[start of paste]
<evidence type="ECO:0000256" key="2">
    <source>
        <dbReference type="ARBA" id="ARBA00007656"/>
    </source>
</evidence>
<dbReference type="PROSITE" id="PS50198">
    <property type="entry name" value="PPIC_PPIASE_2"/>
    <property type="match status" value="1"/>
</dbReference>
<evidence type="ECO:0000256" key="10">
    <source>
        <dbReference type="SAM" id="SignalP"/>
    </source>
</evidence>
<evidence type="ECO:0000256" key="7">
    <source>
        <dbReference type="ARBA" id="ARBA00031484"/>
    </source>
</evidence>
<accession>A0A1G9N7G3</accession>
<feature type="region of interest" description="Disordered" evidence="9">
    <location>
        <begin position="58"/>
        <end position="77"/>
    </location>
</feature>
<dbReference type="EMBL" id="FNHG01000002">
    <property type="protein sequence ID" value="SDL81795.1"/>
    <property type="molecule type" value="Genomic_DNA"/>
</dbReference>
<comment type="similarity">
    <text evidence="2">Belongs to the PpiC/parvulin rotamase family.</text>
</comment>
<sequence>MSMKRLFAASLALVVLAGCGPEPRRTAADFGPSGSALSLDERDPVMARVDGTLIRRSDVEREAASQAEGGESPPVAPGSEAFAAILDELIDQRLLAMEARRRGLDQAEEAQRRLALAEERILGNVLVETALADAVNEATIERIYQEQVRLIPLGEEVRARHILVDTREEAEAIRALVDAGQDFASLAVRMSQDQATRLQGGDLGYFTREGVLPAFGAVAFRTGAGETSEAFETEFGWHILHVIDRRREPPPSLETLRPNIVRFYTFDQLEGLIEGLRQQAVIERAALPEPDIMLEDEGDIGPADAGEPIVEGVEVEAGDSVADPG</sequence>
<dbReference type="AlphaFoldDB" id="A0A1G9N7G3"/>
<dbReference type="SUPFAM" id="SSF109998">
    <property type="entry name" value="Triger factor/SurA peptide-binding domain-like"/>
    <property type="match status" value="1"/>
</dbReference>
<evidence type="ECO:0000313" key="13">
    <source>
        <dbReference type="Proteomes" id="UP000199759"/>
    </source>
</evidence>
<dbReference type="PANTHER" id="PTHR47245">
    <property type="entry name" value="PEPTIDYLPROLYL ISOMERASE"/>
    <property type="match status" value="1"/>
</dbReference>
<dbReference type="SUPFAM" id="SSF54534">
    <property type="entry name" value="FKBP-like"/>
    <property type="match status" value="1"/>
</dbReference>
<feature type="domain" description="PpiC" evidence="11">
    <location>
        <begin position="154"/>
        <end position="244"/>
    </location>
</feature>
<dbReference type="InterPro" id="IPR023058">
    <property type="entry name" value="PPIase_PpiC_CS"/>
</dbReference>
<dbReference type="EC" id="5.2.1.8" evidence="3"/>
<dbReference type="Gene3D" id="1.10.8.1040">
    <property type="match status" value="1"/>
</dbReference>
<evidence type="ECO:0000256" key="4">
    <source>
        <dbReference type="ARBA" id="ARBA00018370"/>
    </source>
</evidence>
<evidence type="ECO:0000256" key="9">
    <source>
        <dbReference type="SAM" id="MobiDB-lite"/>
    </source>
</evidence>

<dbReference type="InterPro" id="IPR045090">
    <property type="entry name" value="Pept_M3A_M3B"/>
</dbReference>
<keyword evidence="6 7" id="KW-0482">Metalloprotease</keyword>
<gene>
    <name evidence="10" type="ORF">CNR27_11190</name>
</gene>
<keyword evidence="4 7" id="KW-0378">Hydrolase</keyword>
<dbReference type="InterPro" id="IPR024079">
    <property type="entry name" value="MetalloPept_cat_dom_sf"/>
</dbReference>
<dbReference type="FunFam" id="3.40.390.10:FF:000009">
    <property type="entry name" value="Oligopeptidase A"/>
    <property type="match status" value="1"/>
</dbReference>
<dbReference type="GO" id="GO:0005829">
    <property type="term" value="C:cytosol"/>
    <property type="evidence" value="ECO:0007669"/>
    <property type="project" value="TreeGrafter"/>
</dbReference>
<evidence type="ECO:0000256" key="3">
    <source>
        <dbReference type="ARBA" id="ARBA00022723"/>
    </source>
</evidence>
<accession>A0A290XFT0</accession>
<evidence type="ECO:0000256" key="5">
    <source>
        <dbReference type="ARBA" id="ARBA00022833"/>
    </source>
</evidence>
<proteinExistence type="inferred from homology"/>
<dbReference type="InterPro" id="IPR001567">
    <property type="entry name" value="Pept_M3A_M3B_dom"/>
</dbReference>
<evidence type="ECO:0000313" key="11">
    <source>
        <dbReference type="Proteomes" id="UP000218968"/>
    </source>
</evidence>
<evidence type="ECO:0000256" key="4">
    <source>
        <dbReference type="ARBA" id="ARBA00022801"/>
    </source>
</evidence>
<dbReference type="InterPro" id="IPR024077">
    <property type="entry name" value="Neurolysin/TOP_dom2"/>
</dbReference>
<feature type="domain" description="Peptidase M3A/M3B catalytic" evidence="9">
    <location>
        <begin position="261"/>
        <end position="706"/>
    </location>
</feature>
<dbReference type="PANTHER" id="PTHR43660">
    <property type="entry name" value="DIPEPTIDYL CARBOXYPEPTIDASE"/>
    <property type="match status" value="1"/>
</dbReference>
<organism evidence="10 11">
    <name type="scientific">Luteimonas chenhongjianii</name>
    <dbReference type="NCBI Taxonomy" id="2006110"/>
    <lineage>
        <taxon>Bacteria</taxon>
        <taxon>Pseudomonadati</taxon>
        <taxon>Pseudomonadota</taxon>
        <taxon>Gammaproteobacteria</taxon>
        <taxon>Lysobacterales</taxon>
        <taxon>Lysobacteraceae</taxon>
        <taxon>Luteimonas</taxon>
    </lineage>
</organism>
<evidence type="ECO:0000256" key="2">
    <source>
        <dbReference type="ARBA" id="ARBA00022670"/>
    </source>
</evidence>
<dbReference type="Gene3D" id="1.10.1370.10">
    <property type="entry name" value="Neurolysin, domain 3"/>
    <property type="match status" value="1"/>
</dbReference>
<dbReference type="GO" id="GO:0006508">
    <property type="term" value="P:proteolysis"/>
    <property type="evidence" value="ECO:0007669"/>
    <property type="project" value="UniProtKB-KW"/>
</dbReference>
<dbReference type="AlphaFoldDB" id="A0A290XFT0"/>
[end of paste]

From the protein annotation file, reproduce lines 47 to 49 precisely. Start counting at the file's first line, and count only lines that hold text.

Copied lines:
    <property type="match status" value="1"/>
</dbReference>
<dbReference type="SUPFAM" id="SSF54534">